Sometimes, a play just works on every level. Writing, directing, acting, costumes, lighting and sound all working in perfect harmony to present the audience with something they will remember for all the right reasons. A case in point is Keith Stevenson’s Out There On Fried Meat Ridge Rd at the White Bear Theatre which is just spot on from start to finish.
On Fried Meat Ridge Road (incidentally, a real road in West Virginia) is a run down sort of motel owned by a grizzled old-timer called Flip (Michael Wade) who is happy to call a spade a spade and for whom political correctness is something that happened to other people. Still, he runs a pretty tight motel, especially with the help of hillbilly handyman J.D. (Keith Stevenson). J.D. is a friendly soul and has recently advertised for a roommate to join him and partake of his speciality food, tuna sandwiches and a Lee Marvin (vodka and Mountain Dew). The timing is perfect for down at luck Mitch (Robert Moloney) who had not had a good time recently and is looking for somewhere to live that will widen his social circle. Whether he really wants to widen that circle to include trailer trash couple Tommy (Dan Hilderbrand) and Marlene (Melanie Gray) who don’t exactly discuss their personal issues behind closed doors, is another question but if he manages to survive a ‘normal’ evening at J.D.’s then maybe this really is the place for Mitch to plant himself and get his life back in order.
So, if you read the first paragraph, then you’ve probably guessed that this is going to be a pretty positive review and the reason for that is that I think Out There On Fried Meat Ridge Rd is one of the best one-act plays I have seen in many a long night. The strange thing is, it really shouldn’t be this good. A racist old man, a hero that really doesn’t appear too bright and a couple who make the average Jerry Springer guest look like the Duke and Duchess of Cambridge should not work well together but they really do. It’s not often that over the course of a roughly one hour run, you really get to know all the characters and appreciate both their good and bad sides but in Out There On Fried Meat Ridge Rd that is exactly what happens. Not to say that the writing is predictably full of stereotypes.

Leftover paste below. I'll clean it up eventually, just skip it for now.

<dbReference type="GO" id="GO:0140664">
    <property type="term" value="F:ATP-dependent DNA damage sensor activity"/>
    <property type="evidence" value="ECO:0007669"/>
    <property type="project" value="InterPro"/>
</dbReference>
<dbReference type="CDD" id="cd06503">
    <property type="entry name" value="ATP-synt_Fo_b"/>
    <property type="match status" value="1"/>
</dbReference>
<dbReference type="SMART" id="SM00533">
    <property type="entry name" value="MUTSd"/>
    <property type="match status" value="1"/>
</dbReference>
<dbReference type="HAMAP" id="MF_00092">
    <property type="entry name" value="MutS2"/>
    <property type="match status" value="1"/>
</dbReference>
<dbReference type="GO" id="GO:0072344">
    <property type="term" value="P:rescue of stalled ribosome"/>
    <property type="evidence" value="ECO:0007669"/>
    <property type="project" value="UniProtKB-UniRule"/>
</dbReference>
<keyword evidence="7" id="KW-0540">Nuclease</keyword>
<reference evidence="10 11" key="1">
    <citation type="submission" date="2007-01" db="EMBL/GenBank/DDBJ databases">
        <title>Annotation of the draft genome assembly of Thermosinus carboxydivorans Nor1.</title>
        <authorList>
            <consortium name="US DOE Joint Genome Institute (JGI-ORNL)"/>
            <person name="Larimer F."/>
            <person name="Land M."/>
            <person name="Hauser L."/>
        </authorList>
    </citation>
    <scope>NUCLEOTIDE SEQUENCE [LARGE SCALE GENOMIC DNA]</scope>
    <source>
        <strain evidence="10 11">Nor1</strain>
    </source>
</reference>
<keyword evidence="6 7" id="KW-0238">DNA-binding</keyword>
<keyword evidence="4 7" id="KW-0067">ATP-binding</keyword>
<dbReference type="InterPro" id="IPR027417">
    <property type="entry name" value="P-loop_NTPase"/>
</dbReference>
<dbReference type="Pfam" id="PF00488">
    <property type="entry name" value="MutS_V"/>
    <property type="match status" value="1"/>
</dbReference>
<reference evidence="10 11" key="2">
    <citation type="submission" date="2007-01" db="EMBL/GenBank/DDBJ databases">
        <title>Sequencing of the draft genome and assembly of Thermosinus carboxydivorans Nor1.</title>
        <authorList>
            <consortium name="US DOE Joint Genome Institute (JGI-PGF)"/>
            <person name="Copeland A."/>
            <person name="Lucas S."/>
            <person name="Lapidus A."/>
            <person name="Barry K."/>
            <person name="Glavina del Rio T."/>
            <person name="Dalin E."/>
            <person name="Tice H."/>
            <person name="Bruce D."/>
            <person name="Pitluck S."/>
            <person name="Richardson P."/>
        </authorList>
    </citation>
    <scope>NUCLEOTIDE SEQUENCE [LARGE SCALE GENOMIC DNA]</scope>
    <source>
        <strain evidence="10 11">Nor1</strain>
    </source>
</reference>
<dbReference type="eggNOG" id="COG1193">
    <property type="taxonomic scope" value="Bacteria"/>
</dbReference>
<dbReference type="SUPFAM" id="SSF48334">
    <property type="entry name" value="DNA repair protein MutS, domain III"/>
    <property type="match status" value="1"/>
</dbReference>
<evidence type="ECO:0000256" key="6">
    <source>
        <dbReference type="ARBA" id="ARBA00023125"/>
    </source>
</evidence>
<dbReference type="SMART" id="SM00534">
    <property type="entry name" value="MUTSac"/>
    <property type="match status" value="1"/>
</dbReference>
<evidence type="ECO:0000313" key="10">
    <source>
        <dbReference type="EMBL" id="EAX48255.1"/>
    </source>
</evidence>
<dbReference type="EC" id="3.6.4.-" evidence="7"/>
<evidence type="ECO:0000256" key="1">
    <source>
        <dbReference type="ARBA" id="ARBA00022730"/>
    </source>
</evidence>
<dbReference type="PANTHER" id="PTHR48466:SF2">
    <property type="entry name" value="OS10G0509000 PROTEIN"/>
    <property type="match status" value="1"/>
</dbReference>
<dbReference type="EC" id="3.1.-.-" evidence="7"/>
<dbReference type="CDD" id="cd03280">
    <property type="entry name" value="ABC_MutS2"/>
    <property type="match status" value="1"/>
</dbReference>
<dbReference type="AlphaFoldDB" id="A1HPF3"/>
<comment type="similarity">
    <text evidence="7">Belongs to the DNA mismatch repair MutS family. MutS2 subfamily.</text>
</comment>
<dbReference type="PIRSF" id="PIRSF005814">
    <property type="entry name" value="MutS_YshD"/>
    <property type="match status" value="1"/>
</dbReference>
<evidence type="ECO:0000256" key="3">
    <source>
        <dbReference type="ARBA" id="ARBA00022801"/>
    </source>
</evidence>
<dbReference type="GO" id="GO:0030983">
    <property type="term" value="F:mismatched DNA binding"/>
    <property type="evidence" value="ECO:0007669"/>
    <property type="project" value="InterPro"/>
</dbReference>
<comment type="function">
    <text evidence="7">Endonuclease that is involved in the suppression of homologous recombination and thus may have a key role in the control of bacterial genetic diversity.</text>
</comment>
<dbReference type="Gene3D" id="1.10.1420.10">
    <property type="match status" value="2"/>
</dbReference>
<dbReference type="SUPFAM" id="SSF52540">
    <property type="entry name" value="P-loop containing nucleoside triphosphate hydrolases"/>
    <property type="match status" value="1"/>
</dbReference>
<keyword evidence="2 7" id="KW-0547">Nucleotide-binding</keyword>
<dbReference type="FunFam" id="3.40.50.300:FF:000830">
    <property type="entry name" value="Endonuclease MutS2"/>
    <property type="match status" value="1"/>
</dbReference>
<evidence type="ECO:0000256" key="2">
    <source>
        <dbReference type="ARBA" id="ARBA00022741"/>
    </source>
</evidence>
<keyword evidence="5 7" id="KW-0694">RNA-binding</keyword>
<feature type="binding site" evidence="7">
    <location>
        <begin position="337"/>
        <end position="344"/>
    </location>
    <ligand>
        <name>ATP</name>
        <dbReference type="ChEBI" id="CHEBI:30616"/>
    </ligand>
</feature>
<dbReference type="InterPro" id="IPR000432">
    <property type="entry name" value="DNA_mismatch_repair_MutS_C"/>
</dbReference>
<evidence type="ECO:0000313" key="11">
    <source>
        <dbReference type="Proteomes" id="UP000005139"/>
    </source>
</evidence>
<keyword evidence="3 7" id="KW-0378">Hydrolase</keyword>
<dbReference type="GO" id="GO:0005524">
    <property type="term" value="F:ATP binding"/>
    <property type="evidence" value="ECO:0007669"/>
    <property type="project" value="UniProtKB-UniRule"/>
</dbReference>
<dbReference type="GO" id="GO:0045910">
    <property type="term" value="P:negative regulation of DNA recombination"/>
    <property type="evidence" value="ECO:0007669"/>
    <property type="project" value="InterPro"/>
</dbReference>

Without giving anything away, I promise you that this is not predictable writing at all. The plot is peppered full of shocks and surprises throughout and the cast – a superb ensemble assembled by Director Harry Burton – really throw themselves into the production. I don’t think I will ever be able to listen to The Jackson’s ‘Can You Feel It’ in the same way again. The strange thing was, about a minute before the play ended, I suddenly twigged what it had been about, then thinking about it, I realised where the clue as to the ending had been dropped during the performance and how much I had been drawn into the story that I missed everything. Part of that drawing in was the very believable run-down motel set that Production Designer Simon Scullion has put together along with the costumes which had a wonderfully authentic air of West Virginia trailer park about them.
All told then Out There On Fried Meat Ridge Rd was, for me, a thoroughly brilliant show. Extremely good writing brought to life by a highly talented international cast. It kept me warm and entertained. For an hour I forgot Trump, Brexit and the weather as I spent an exciting and enlightening evening with Flip, J.D. and their friends and left the theatre safe in the knowledge that no lobsters had been harmed in the making of this production so all was right with the world.
Review by Terry Eastham
My car got burned up. I left it parked outside the softball field right before the Girls’ Reform School won the regionals. They torched it and rolled it down the hill. Then they used it to light their cigarettes the rest of the night.
– Well, it’s nice they won.
Out There On Fried Meat Ridge Rd. is an exhilarating comedy with a heart of gold, written by Keith Stevenson and directed by Harry Burton.
Mitchell answers an ad for a roommate and finds himself in a backwoods West Virginia motel with JD, an affable hillbilly of mysterious origins. Soon JD’s neighbours – curmudgeonly Flip, meth-head Marlene, and her hot-headed beau, Tommy – have all but taken over the tiny room. Mitchell finds himself in a hopeless predicament. Hopeless – but for the power of dance…?
17th January – 4th February 2017
Tuesday – Saturday 7:30pm, Sunday 4pm
Running time: 65 mins no interval